Lion Electric will deliver 10 battery-electric trucks to Amazon – and the first two will be delivered this year. Amazon plans to use Lion’s trucks in its middle-mile trucking operations, which transports items within the company’s network.
The addition of these battery-electric trucks to Amazon’s fleet will help the company deliver on its goal of decarbonizing its transportation operations in support of The Climate Pledge.
"This vehicle delivery for Amazon represents a very significant milestone for Lion. Amazon is a leader in adopting decarbonizing technologies that can improve sustainability among their trucking fleet. Our all-electric trucks will be a valuable addition to Amazon’s trucking operations as they work to deliver on their sustainability goals," said Marc Bedard, CEO and founder of Lion.
As part of the delivery, Lion will provide a one-time training to Amazon and the drivers who will operate the trucks upon delivery of the vehicles. They will also establish a maintenance program for the trucks, as part of Lion’s expanding network of Experience Centers.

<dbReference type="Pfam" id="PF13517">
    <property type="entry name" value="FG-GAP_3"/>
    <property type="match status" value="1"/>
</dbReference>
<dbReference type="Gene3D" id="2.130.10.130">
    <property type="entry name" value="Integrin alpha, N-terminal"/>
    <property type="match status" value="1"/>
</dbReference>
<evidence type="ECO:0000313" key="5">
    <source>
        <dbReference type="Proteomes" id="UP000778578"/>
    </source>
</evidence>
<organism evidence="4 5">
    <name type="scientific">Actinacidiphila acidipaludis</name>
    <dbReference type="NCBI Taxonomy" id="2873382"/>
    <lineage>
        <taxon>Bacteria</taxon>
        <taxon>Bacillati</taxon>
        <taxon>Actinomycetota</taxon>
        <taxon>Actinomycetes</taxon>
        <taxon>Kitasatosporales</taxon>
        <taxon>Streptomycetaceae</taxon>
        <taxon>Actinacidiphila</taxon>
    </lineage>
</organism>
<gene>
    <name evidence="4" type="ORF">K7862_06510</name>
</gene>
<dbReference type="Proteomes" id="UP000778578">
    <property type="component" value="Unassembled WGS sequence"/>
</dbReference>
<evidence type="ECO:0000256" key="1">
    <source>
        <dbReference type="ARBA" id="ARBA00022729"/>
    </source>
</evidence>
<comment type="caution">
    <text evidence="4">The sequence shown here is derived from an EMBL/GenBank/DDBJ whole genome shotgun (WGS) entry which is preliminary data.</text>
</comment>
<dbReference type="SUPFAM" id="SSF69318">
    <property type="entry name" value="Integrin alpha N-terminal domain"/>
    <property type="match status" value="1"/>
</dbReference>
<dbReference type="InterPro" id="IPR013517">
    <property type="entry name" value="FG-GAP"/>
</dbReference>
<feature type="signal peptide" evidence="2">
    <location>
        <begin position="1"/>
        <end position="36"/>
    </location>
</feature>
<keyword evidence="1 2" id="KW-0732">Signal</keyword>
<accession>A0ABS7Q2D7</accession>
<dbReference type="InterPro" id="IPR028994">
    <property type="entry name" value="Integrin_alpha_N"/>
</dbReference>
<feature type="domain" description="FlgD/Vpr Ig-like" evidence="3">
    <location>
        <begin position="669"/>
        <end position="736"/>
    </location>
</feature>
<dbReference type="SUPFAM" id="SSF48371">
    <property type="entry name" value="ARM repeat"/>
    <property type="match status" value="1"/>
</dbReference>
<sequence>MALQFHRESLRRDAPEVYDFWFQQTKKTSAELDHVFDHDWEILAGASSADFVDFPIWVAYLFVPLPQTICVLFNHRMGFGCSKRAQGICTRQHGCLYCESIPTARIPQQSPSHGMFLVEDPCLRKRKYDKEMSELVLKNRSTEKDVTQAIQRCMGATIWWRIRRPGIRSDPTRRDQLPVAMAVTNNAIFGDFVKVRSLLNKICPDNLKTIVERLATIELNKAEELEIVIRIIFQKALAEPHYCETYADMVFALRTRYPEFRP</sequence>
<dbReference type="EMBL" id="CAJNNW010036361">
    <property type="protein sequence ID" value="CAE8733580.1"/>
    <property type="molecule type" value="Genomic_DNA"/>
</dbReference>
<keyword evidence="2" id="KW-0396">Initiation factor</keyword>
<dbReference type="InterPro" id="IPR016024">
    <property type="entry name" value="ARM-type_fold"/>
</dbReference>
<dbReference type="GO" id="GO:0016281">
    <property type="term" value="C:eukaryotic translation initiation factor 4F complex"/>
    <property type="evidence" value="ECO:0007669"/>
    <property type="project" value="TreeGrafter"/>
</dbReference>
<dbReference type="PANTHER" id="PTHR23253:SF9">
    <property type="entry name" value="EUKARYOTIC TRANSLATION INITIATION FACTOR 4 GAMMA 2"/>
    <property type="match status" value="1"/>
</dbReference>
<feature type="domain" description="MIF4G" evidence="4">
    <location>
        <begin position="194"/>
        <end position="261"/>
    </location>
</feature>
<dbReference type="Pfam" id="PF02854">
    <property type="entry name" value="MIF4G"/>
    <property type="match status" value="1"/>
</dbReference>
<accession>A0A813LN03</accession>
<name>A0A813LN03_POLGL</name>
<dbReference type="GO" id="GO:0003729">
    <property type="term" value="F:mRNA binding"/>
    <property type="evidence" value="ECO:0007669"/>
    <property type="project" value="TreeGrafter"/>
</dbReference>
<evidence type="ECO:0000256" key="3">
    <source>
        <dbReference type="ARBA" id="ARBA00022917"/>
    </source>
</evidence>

The trucks will be manufactured at Lion’s Canadian facility, which has a current capacity to produce 2,500 electric trucks per year. Lion is also planning to open a larger manufacturing facility in the U.S. in the foreseeable future to accommodate the significant growing demand for its electric vehicles in the U.S.
Lion’s current all-electric truck offering consists of Class 5 to Class 8 trucks available under various configurations, including straight truck, tractor, reefer, bucket, and refuse trucks.
Lion’s trucks are purpose-built for electric propulsion, provide for modularity in energy capacity, are agnostic on charging technology, are vehicle-to-grid enabled, and have a range of up to 250 miles.
The company's commercial urban truck collection leverages the company’s 10-plus years of experience developing all-electric vehicles and battery systems, including the 6 million miles driven on its platforms since 2016. Lion’s trucks are available for purchase today.
Originally posted on Work Truck Online